August 7, 2013
While we have extensively covered the cartelling of the physical metals warehousing industry by both Goldman and JPMorgan in the past, which has now led to hearings, an official DOJ inquiry, and finally a lawsuit, we had one recurring question – why is all the attention and fury focused solely on Goldman? After all, JPM – the firm which quietly announced it would seek to dispose, or at least try to, its physical metals business – is just as culpable, if not more. And a cartel between Goldman and JPM really demonstrates that when it comes to controlling the US, it is not just one bank, but two firms that operate in the shadows and call all the shots. Today, we were happy to learn that finally JPMorgan has finally gotten the recognition it richly deserves, and has found its rightful place: as a defendent in the second class action lawsuit filed against the firms engaging in Aluminum antitrust activity, this time with Master Screens Inc as plaintiff. And not just any lawsuit but one filled with truly floral language that captures the essence of all that Goldman and JPM were doing perfectly.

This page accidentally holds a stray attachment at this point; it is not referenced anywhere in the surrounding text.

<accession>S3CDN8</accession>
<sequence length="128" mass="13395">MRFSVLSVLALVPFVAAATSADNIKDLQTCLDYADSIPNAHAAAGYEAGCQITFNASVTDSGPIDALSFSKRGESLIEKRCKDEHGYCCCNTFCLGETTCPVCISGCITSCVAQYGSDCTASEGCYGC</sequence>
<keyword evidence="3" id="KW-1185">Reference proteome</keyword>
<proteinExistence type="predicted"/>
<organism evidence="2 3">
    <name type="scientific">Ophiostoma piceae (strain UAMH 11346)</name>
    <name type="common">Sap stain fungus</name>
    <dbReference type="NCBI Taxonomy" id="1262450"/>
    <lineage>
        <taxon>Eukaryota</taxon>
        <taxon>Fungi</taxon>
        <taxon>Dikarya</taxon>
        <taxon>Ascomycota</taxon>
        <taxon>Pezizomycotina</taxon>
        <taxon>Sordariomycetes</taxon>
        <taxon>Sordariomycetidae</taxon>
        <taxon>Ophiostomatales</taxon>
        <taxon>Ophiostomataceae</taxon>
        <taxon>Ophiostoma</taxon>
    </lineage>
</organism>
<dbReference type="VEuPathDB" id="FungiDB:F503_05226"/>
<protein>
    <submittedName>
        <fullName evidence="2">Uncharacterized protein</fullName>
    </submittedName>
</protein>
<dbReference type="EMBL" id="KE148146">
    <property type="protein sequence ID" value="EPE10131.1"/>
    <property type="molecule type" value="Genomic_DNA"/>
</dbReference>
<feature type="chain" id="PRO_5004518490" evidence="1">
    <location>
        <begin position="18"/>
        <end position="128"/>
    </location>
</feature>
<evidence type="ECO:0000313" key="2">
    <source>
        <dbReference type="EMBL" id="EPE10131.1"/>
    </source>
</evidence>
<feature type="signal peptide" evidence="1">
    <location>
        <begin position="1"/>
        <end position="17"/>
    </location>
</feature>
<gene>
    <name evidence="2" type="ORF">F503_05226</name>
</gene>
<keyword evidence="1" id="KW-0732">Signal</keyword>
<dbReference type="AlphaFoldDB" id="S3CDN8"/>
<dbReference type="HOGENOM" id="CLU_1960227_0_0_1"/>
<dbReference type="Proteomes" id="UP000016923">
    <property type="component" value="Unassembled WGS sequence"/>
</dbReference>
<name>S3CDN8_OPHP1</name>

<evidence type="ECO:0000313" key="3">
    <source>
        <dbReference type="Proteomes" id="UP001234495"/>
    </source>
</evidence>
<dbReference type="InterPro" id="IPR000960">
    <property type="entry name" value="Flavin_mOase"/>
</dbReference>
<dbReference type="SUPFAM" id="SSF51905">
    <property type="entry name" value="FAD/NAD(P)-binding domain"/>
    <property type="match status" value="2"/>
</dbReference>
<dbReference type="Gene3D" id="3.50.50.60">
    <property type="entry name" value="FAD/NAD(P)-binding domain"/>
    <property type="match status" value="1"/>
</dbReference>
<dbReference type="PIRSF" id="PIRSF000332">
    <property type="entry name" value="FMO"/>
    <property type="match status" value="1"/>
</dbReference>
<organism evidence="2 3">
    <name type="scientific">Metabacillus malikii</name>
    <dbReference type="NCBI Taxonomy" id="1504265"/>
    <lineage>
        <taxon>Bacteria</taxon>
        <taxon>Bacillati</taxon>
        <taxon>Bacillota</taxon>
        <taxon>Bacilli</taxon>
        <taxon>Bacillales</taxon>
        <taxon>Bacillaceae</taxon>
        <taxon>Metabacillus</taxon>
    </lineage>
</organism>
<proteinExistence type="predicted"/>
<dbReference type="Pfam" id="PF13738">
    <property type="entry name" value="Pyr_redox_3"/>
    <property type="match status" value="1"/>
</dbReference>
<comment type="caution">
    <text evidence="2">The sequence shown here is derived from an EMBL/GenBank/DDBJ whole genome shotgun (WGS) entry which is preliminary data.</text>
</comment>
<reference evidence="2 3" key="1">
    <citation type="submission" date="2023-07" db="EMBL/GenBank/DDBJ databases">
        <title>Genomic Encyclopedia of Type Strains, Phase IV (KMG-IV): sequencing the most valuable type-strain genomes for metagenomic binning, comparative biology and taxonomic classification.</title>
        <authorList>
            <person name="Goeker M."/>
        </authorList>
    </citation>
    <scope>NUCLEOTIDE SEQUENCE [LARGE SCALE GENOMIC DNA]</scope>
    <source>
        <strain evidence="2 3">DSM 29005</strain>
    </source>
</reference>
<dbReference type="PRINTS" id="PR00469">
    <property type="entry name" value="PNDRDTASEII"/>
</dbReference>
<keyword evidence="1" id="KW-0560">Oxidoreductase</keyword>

Financial institutions have intentionally made a mockery of market logic, forcing end-users to keep paying more despite rising global aluminum supplies. As the Times points out, each time you “open a can of soda, beer or juice,” GOLDMAN SACHS gets a cut. Defendants’ invidious conduct created an exclusionary and anticompetitive vertical and horizontal monopolization, with no procompetitive benefits.
By inserting itself into a healthy industry producing widely needed commodities, severely degrading functionality, and widely distributing costs while itself benefiting, GOLDMAN SACHS and JP MORGAN couldn’t fit a more archetypal description of a parasite on the markets. Hoarding in aluminum, however, is just one in a bevy of ever-multiplying non-innovations, demonstrating how the leeching of productive society has emerged as finance’s guiding light, and leeching that antitrust laws are designed to prohibit and make the economic sanctions and repayment to consumers for entering such destructive enterprises too high to pursue.
We can only hope more people read and understand the above two paragraphs as they capture the essence of modern “finance.”
This article was posted: Wednesday, August 7, 2013 at 11:48 am